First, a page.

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Ten Living Wage Communications Tips

It's All About ESPs Telling Their Own Stories

To win a living wage for education support professionals (ESPs), you've got to "win the hearts and minds" of the community they serve. That's common-sense advice from NEA state and local affiliates -- and other labor organizations -- that have pursued and won pay increases that better reflect the value of ESP work. Here, from the trenches, are 10 valuable communications tips for any living wage campaigner.

1. First and foremost: Elect good school board members.

Says Bernie Mulligan, a veteran communicator with the New York State United Teachers (NYSUT): "If you're not involved in the election of school board members in your community, you're limiting your opportunity to communicate with them in an effective way about a living wage. Superintendents sometimes control information and access to board members -- and constantly shape their perceptions."

2. Strengthen community connections.

Before taking a living wage campaign public, advises Mulligan, it's important to assess the strength of the local Association and its community roots. Starting from the personal connections of individual ESPs, build two-way relationships with parents, other unions, community and business groups, and faith communities.

"The thing to remember," says New York State paraeducator Debbie Minnick, "is that you make those partnerships and relationships ahead of time. Then when you need them, you're able to call on them, and vice versa. You keep those relationships going because your partners are going to want to be able to use your backing as well. It's just kind of a circle that keeps going."

3. Know who your ESP members are.

ESPs tend to live in the districts in which they work and have deep roots there. Survey ESP members on the work they do, their years of service, and their leadership roles in community groups. List family connections in the community, children or grandchildren attending local schools, individual commendations and awards, special talents, specialized training/qualifications for the job, and even the number of unused ESP sick days.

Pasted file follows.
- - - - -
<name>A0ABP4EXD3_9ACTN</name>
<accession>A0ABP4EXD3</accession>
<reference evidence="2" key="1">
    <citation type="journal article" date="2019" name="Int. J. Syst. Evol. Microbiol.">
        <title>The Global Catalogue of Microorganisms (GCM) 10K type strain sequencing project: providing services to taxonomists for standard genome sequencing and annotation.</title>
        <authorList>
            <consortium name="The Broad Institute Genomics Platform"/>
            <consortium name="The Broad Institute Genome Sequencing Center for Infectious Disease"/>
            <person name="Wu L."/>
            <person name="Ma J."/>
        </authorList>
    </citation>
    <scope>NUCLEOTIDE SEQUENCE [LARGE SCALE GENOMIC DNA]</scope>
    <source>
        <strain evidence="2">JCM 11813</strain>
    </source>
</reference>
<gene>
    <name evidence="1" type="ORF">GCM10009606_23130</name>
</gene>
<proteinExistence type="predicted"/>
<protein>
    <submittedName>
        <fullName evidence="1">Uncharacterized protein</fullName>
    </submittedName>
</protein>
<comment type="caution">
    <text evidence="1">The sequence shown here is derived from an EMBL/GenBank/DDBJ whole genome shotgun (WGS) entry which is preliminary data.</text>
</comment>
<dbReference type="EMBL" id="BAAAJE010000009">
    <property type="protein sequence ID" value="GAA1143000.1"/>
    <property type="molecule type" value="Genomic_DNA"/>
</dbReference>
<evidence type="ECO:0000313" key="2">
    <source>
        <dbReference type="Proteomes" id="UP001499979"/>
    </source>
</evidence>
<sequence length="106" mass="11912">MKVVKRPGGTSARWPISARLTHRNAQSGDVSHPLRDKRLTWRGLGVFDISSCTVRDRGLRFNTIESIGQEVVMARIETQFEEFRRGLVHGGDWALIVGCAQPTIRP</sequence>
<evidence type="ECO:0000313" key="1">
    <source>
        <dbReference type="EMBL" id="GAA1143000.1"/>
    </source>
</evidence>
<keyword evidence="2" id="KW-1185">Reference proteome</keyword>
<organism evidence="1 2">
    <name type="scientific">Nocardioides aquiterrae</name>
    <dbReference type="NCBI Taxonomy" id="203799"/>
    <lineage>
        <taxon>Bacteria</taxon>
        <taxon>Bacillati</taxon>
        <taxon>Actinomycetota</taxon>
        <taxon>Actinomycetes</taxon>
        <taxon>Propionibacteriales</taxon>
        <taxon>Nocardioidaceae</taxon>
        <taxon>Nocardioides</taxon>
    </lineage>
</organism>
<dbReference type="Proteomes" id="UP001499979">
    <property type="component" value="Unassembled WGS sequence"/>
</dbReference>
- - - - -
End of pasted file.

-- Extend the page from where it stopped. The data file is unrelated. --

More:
4. Ask ESPs about what they're proudest.

It might be their impact on student achievement, the "hidden" ways they reach and inspire young people, or the contributions they make to the community in which they live and work. Tally this information for an Association communications campaign that can give parents and community residents a full picture of the value that ESPs add to schools and their community.

5. Develop a communications plan.

Consider the living wage campaign's overall goal. Identify the decision makers you need to influence, and spot the people whose support will be needed to achieve a living wage. Who can help you reach those people, and who will try to stop you? How will you allocate resources to a communications campaign? How will you persuade potential allies to join the campaign and how will you neutralize adversaries?

6. Develop your salary message.

Members, potential allies, and the public need to understand the living wage issue. Develop a theme and message that explains it simply (such as "It's All About Fairness"), and then publicize it, repeat it, and disseminate it widely -- being direct and positive.

7. Collect your best arguments for a living wage.

Some examples:

8. Be ready for the counterarguments.

Assess local attitudes towards schools, educators, and the concept of a living wage. Prepare to deal with arguments against a living wage from community members, employers, and school board members. Role-playing can be helpful in preparing answers to refute counterarguments.

9. Gear up ESPs to tell their own stories.

Bus driver John Boggs, a leader of the Kentucky Education Association's (KEA) Eastern Kentucky Living Wage Campaign, thinks that the biggest factor behind the campaign's momentum is communications by ESPs themselves, "who let people know what's going on" with low pay.

Organizers should pick the brains of ESPs about their work and life experiences, adds NYSUT's Bernie Mulligan. "That's the raw material for a campaign message, and we need ESP spokespeople for a campaign," he points out. "It's really a question of figuring out how to humanize and personalize the theme of fairness."

10. Take the living wage message public.

Veteran campaigners stress the need to identify public education supporters in the community and work with state affiliate communications staff on strategies to move the living wage message to them -- through meetings or the media. Some useful advice from the Virginia Education Association  and other organizations that tackle living wage issues:

--Dave Winans, NEA Collective Bargaining & Member Advocacy, November 2006